168 Graph Two

It is quite clear none of the general elections had any effect on the property values.  Also, the timescales between the calling of the election and the date itself also means that any property buyer’s indecisiveness and indecision before the election will have less of an impact on the market.

So finally, what does this mean for the landlords of the 1,330 private rented properties in Biggleswade? Well, as I have discussed in previous articles (and just as relevant for homeowners as well) property value growth in Biggleswade will be more subdued in the coming few years for reasons other than the general election. The growth of rents has taken a slight hit in the last few months as there has been a slight over supply of rental property in Biggleswade, making it imperative that Biggleswade landlords are realistic with their market rents. However, in the long term, as the younger generation still choose to rent rather than buy the prospects, even with the changes in taxation, mean investing in buy-to-let still looks a good bet. If you want to find out more about the Biggleswade property market or need some advice please pop into the office, call us on 01767 313488 or e-mail us at: lettings@satchells.co.uk.

‘Flipping’ Heck – Biggleswade Property Values Rise by £44.31 a day

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Investing in Biggleswade buy to let property is different from investing in the stock market or depositing your hard-earned cash in the Building Society. When you invest your money in the Building Society, this is considered by many as the safe option but the returns you can achieve are awfully low (the best 2-year bond rate from Nationwide is a whopping 0.75% a year!). Another investment is the Stock Market, which can give good returns, but unless you are on the phone every day to your Stockbroker, most people invest in stock market funds, making the investment quite hands off and one always has the feeling of not being in control.

However, with buy to let, things can be more hands on. One of the things many landlords like is the tactile nature of property – the fact that you can touch the bricks and mortar. It is this factor that attracts many of Biggleswade’s landlords – they are making their own decisions rather than entrusting them to city whizz kids in Canary Wharf playing roulette with their savings.

I always say investing in property is a long-term game. When you invest in the property market, you can earn from your investment in two ways. When a property increases in value over time, it is known as ‘capital growth’.

Capital growth, also known as capital appreciation, has been strong in recent times in Biggleswade, but the value of property does go up as well as down just like shares do but the initial purchase price rarely decreases.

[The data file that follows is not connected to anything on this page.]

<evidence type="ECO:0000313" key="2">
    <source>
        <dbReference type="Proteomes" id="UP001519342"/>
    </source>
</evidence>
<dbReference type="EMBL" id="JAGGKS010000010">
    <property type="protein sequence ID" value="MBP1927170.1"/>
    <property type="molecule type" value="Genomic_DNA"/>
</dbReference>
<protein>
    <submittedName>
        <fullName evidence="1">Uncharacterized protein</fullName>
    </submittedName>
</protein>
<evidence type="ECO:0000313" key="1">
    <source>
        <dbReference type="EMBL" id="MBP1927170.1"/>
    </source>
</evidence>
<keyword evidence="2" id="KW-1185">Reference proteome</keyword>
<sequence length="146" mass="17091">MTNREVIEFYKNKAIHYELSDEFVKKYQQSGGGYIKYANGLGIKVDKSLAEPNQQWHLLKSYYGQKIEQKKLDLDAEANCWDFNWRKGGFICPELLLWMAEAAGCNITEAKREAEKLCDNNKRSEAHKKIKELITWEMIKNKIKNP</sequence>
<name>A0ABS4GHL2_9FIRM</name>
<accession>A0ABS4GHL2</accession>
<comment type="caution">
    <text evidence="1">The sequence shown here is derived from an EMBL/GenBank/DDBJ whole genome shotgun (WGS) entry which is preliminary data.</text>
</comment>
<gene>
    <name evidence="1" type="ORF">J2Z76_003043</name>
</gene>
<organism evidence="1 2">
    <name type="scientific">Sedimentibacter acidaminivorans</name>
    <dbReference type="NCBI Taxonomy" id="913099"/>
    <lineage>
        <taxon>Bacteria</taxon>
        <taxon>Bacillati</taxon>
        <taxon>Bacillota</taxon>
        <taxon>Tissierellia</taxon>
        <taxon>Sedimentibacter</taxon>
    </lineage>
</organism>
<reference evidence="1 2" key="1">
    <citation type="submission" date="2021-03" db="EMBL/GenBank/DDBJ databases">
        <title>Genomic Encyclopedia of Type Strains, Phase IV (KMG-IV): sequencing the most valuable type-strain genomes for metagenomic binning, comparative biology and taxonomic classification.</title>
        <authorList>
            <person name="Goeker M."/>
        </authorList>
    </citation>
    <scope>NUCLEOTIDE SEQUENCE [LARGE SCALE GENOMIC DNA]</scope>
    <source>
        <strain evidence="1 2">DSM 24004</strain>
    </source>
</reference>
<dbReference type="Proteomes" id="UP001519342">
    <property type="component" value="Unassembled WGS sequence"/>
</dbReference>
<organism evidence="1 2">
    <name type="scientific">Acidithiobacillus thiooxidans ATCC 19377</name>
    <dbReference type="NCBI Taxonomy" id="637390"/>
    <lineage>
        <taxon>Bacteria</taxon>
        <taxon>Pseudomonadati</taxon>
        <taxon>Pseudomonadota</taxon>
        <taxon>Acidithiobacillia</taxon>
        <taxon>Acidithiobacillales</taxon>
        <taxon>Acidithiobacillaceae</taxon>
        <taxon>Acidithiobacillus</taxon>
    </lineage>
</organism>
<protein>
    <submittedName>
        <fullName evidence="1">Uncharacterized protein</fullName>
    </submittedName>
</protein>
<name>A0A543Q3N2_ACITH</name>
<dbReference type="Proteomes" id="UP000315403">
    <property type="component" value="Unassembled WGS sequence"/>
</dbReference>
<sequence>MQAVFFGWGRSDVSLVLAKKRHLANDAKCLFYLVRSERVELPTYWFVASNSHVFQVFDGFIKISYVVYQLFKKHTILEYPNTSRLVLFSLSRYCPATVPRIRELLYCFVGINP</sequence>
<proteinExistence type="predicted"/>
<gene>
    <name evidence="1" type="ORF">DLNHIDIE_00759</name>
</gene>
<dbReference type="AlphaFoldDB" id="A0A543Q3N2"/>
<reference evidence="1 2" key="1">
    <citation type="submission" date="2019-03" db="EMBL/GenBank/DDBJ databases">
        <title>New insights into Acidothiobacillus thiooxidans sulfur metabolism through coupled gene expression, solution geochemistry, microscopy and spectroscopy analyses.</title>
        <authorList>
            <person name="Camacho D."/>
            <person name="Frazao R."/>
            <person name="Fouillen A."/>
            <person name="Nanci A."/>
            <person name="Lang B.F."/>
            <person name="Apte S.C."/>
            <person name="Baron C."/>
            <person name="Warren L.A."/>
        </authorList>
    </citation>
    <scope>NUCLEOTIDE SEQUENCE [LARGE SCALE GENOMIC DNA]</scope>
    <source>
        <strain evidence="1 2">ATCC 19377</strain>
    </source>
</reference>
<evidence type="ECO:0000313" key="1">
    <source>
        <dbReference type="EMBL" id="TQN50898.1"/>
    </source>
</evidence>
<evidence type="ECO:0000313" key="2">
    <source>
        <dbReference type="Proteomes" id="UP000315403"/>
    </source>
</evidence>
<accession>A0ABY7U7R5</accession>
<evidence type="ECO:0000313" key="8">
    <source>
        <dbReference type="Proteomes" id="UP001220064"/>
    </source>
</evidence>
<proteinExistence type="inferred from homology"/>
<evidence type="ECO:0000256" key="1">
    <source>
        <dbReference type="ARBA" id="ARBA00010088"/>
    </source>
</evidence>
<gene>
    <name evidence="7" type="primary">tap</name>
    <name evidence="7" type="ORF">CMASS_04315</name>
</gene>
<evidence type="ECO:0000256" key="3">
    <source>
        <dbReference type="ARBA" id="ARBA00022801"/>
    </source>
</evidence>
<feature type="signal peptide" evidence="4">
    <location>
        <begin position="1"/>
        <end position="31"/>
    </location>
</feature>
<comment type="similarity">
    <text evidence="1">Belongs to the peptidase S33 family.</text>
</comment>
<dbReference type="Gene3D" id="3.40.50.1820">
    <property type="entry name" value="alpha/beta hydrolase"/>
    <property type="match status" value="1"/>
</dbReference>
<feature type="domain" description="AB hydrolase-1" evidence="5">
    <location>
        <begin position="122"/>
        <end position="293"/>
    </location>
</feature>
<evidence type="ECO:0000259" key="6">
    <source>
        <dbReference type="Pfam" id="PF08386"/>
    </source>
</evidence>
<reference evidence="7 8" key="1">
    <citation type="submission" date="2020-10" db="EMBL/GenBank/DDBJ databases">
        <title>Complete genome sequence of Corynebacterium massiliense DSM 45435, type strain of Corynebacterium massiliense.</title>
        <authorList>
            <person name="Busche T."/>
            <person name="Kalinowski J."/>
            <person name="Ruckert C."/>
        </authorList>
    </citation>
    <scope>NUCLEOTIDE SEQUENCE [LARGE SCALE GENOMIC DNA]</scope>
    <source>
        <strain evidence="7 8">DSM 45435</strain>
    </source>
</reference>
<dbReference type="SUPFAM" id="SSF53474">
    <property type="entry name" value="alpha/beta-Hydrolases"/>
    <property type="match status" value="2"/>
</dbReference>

Rental income is what the tenant pays you – hopefully this will also grow over time. If you divide the annual rent into the value (or purchase price) of the property, this is your yield, or annual return. So, over the last 5 years, an average Biggleswade property has risen by £80,860 (equivalent to £44.31 a day), taking it to a current average value of £310,838. Yields range from 5% a year and can reach double digits’ percentages (although to achieve those sorts of returns, the risks are higher).

However, something I haven’t spoken of before is the more specialist area of flipping property to make money. (flipping – buying a property, carrying out some minor cosmetics and re selling it quickly).  I have seen several investors recently who have made decent returns from this strategy. For example …..

One Biggleswade investor paid £240,000 for a two bedroom bungalow on Dells Lane in September 2014.

Click here to see the property advert

Some shots of the property before the work was completed:

It appears some cosmetic and re-modelling work was done to the property and it was resold a few months ago (December 2016) for £395,000 56.25% return before costs (or compound annual return equivalent of 22.04% AER

Some shots of the property after the work was completed:

Click here to see the property advert 

As my article mentioned a few weeks ago, more and more Biggleswade people may be giving up on owning their own home and are instead accepting long term renting whilst buy to let lending continues to grow from strength to strength. If you want to know what (and what would not) make a decent buy to let property in Biggleswade, then one place for such information would be the Biggleswade Property Blog.

Great town centre property in Biggleswade – rental yield of around 5.7%

This property has gone onto the market with Wilson Peacock in Biggleswade.  Its in a good town centre location and the asking price £105,000, means a potential rental yield of around 5.7%!  View ASAP before it goes.  Take a look at the advert here

‘Generation Rent (Forever)’ – 1,091 Biggleswade Tenants have no intention of ever buying a property to call home

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The good old days of the 1970’s and 1980’s eh … with such highlights lowlights as 24% inflation, 17% interest rates, 3 day working week, 13% unemployment, power cuts … those were the days (not)… but at least people could afford to buy their own home. So why aren’t the 20 and 30 something’s buying in the same numbers as they were 30 or 40 years ago?

Many people blame the credit crunch and global recession of 2008, which had an enormous impact on the Biggleswade (and UK) housing market. Predominantly, the 20 something first-time buyers who, confronting a problematic mortgage market, the perceived need for big deposits, reduced job security and declining disposable income, discovered it challenging to assemble the monetary means to get on to the Biggleswade property ladder.